home single tour clubs cruises concept tour money saving tips be cool on holiday
single tour club cruise concept tour tips be cool
link language pack
  ARTICLES 1 day in :  

New York


TRAVEL stories :  

Leaving London

Travel in China
Monte Carlo



HOME > Articles > 1 day in Vienna

Getting To Vienna:
Vienna's Flughafen Wien Schwechat handles over eight million passengers a year, the majority flying to/from London (two hours).
The state-owned Austrian Airlines and virtually co-owned Lauda Air are the country's main carriers, with flights to the USA, Asia and Australia, and within Europe.
The departure tax is factored into the price of the air ticket.
Vienna is Central Europe's main rail hub, so connections to Bratislava, Ljubljana and other major European destinations are good.
London-Vienna via Eurostar to Paris takes around 15 hours.

Getting Around In Vienna:
Vienna has an excellent public-transportation system with reliable, clean and convenient service. Moreover, taking public transportation into and within the city is a lot less stressful than dealing with Vienna's heavy traffic.

Buses generally fill in the gaps where there are no trams or U-Bahn services such as some outer suburbs and the central Innere Stadt.

Tram (Strassenbahn or BIM)
Vienna's extensive tram network has more than 30 routes. Trams are generally an efficient way of getting around with trams on most routes departing every five to ten minutes. Trams run underground in some parts of the city centre.

Vienna's five U-Bahn lines are the easiest way to get around the city, with frequent trains running from around 5am till just after midnight. Trains generally run every five minutes during peak periods and every seven to eight minutes off-peak.

The S-Bahn is like an overground version of the U-Bahn

Where To Stay:
For Old World splendor and lavish decor you might try the Hotel Sacher. It's right in the center of the city, next to the Opera. Even if you decide not to book a room, you can enjoy the ambience of this great hotel while sampling a slice of the famous Sachertorte in the hotel restaurant or in the pastry shop.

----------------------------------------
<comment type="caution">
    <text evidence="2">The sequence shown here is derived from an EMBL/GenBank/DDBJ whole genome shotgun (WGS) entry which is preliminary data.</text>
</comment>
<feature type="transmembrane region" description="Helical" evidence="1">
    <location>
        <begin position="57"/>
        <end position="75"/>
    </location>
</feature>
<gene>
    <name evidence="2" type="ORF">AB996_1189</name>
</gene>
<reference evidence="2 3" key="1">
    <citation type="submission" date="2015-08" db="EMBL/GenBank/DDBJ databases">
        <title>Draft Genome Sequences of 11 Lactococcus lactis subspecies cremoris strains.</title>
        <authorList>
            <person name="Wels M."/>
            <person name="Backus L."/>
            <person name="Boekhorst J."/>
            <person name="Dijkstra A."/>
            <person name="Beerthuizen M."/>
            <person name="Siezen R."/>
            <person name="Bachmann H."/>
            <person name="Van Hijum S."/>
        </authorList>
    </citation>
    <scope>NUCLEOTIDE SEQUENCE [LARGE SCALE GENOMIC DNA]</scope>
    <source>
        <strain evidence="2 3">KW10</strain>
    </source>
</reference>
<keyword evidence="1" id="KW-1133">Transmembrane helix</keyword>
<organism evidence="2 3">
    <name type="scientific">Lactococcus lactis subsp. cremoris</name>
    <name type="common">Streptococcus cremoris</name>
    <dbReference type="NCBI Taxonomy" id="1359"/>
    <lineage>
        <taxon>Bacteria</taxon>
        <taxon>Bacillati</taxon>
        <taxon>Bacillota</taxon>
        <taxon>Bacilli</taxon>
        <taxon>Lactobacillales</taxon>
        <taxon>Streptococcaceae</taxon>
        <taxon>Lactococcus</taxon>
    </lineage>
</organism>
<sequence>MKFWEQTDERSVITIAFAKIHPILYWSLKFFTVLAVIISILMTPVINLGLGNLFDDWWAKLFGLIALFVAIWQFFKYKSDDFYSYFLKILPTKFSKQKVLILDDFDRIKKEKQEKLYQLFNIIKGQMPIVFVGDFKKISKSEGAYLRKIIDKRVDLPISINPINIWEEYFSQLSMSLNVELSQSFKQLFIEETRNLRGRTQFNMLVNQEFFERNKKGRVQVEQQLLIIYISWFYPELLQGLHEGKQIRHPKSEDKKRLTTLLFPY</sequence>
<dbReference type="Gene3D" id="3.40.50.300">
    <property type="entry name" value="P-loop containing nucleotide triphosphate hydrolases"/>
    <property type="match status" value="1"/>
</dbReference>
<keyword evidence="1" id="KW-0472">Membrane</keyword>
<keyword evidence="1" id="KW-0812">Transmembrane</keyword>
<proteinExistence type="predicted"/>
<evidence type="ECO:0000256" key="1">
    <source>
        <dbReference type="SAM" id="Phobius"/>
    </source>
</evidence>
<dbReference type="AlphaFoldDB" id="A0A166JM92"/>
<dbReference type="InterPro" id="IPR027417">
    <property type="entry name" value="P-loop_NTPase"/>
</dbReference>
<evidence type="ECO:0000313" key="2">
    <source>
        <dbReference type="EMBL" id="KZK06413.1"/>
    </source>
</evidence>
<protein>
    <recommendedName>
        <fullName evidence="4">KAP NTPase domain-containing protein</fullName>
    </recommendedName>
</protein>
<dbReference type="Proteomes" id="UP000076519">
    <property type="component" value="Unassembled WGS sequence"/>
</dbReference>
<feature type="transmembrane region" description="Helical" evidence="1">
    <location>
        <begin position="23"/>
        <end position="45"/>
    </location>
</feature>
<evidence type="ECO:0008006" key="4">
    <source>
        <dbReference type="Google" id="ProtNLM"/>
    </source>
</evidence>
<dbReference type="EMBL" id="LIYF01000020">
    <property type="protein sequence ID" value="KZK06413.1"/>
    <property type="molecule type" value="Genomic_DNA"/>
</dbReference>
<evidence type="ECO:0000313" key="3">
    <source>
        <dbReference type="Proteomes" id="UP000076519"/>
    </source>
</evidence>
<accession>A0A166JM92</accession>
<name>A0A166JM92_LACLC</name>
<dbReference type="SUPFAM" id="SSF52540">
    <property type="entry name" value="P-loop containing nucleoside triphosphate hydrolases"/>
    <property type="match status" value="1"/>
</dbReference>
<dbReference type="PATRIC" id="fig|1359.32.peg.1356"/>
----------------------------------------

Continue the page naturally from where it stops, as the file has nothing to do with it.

Where To Eat:
Traditional Viennese food is generally quite heavy and hearty with meat strongly emphasised.
Drei Husaren.Although only opened in 1933, this place plays heavily on nostalgia for the days of the Empire, with a menu packed full of Austro-Hungarian specialities. Daily noon-3pm & 6pm-1am.
Kervansaray. This is the city's top fish and seafood restaurant, which specializes in lobster (Hummer), though a few meat dishes are also served up. On the ground floor, in the Hummerbar, there's a slightly cheaper array of dishes available.
Steiereck.The Steiereck is considered by many Viennese to be the best restaurant in the city (if not the entire country). It serves up international and Austrian dishes with an emphasis on Styrian cuisine, has an impressive wine list, superb cheeses, and a bargain set brunch for around öS100/€7.27. Mon-Fri noon-3pm & 7pm-midnight.
The Moomba. Upper Circular Road, serves great Australian food.
Michelangelos and Sistina. Authentic Italian food at Holland Village

What To See:
Monument Gegen Krieg Und Faschismus
This Monument against war and Fascism is located behind the hotel Sacher on Albertinapl, and graphically commemorates the suffering caused by WWII.
The monument was sculptured by Alfred Hrolicka in 1988.
Austrian Resistance Museum (Mon, Wednesday & Thurs 09.00-17.00 )
This museum has a range of various displays and exhibits that tell the story of the Austrian Resistance.

Where To Shop:
The biggest and best-known market is the Naschmarkt, extending for over 500m along Linke Wienzeile.
Eduard Kettner.
Wiener Messing Manufaktur.
CF Rothe & Neffe.

Krah Krah.1, Rabensteig 8. With an excellent selection of draught beers and snacks, this place is always packed. Occassionly, live jazz music is provided.
Atrium. 4, Schwarzenbergplatz 10, U-Bahn Karlsplatz.A long-established lively disco. Extremely popular with students.




    Powered by Sylickon - home - contact -